Yesterday my parents dropped a bombshell on me and my two siblings. It went something like this:
“Children, take a seat. As you know, we have been having some difficulty as of late in deciding which of you we would like to brag to our neighbours about and which of you we will have to hide from public view. Therefore your mother and I have decided to hold a competition of sorts to decide which of you shall be heralded as ‘The Best Child’.”
As our father relayed this speech to us, we took it in stride, inwardly knowing they had our best interests at heart, and on we went with our assigned tasks. The rubric for points was expansive, encompassing all desirable behaviour on our parts. Whoever had the highest number of parent-points at the end of the week would win “The Best Child Award”. Why this cup needed to be won, we weren’t sure. We assumed it had something to do with our inheritance.
For me, as the unfortunate middle child, this was going to be quite challenging. However, I was determined to win this. I just had to outsmart my siblings.
On Monday, my younger brother returned home with an A on his Maths exam — lethal blow. To one up him I loudly studied all evening for a non-existent exam.
On Tuesday, my older sister decided to clean her room herself without any help. This had to be handled with ruthless retaliation, and so the next night I attended to all my mother’s friends at their weekly gathering, ostentatiously serving food and being extra amicable. Points regained.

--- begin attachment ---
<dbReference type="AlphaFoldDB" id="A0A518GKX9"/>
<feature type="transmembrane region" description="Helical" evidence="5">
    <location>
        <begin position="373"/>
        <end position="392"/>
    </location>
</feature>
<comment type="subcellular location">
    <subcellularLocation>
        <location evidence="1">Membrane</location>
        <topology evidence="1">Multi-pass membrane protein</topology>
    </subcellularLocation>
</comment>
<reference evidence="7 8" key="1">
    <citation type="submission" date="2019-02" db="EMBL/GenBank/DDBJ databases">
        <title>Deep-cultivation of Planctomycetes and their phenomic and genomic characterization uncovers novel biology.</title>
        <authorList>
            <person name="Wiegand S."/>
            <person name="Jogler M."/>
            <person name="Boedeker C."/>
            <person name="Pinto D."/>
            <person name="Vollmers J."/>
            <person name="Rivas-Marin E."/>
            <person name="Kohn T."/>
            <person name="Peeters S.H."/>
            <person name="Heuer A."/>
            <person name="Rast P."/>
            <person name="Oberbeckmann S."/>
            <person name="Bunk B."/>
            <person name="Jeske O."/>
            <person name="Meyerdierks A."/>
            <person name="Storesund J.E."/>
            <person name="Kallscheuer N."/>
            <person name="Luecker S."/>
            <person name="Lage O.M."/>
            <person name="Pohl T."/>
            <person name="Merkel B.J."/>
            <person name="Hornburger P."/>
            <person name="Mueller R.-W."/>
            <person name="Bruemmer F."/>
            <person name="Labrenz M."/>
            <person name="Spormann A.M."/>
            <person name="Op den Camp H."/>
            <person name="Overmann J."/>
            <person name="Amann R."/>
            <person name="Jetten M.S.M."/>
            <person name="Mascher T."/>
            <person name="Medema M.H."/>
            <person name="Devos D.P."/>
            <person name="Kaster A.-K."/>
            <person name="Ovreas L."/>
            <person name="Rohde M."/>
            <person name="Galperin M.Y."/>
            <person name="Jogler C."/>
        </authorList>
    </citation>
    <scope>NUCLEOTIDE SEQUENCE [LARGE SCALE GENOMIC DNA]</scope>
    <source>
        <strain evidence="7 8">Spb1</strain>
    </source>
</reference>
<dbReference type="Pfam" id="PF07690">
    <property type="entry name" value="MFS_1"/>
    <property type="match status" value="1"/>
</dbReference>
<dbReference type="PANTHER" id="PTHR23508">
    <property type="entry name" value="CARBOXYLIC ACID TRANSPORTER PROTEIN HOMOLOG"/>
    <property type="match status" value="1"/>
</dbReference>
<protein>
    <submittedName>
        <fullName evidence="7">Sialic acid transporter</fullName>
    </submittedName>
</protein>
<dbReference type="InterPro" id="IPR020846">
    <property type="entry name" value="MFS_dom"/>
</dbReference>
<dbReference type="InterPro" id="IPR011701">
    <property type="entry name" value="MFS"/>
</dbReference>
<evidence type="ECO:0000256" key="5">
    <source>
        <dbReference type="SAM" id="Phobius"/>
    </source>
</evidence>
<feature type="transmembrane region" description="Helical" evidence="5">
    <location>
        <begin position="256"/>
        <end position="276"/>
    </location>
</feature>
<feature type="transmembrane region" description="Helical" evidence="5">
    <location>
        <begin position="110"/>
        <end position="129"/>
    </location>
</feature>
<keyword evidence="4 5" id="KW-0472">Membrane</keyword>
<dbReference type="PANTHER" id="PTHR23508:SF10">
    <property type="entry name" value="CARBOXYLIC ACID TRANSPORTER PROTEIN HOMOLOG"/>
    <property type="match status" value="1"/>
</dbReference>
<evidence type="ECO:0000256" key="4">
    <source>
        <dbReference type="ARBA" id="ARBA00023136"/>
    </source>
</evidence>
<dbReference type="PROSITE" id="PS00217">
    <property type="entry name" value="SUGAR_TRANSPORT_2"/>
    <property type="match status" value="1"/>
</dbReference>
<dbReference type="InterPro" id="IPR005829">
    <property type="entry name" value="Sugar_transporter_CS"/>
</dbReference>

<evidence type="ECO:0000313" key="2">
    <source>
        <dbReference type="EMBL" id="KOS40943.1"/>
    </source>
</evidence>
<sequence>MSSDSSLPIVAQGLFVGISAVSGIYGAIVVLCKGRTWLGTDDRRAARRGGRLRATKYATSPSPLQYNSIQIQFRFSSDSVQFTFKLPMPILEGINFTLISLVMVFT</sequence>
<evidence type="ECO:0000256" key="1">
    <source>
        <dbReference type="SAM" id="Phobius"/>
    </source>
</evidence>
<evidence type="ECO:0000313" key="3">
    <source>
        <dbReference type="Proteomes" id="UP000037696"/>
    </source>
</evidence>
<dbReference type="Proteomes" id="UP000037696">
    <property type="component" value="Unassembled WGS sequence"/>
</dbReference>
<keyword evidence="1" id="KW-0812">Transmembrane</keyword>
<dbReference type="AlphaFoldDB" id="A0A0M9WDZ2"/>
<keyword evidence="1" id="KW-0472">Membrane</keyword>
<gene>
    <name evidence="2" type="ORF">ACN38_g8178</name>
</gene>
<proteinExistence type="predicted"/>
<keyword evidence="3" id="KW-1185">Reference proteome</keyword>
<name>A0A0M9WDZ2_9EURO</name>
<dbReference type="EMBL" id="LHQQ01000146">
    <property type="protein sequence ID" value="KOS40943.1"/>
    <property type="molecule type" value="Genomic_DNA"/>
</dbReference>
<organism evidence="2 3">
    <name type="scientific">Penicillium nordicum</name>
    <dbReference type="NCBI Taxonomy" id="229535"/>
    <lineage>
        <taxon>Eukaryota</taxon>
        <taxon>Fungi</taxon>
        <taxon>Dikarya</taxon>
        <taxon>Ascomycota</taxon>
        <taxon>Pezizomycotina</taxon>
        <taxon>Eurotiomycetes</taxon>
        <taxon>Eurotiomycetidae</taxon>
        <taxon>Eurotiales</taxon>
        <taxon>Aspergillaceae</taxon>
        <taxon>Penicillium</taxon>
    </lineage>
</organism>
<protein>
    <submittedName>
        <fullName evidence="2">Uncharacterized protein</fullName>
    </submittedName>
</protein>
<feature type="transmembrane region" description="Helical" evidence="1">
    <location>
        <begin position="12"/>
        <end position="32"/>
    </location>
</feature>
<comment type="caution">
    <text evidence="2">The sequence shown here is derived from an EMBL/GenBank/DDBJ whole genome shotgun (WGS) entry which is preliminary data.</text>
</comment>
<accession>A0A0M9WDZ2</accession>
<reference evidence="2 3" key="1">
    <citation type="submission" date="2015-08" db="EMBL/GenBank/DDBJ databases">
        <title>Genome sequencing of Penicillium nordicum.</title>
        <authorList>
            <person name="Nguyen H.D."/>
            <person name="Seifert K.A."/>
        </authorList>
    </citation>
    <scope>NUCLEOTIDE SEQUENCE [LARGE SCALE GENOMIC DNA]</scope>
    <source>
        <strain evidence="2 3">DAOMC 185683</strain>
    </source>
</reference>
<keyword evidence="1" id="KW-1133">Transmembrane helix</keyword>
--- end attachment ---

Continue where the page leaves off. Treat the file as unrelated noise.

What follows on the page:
On Thursday, the little devil was troublesome again by coming back home with a first place trophy at his school sports day. Was he actually more talented than the rest of us? Wew, crazy thought. Regardless, I persevered by helping my Dad send an email. For additional points I even photoshopped his attached documents clean, while painstakingly explaining the process to him, knowing he would forget the very next day. Disaster averted.
On Friday, the eldest one pulled out an ace she had up her sleeve. She cooked dinner for us all. As a male, cooking would earn me no points at all. That cunning shrew had used her innate advantages. For a moment, I thought all was lost. But then I realised I could turn the tables on her in the same way.
So the next night at dinner I sampled every vegetable and fish on the table remarking how good they were. My mother’s eyes lit up because getting a son to eat all kinds of food was every mother’s greatest pride. None of her friends had succeeded in this. As my sister looked on with great envy, for she, as a daughter, could not earn these same points, I swiped the cup from right under her nose. Victory!
Rabita Saleh is a perfectionist/workaholic. Email feedback to this generally boring person at firstname.lastname@example.org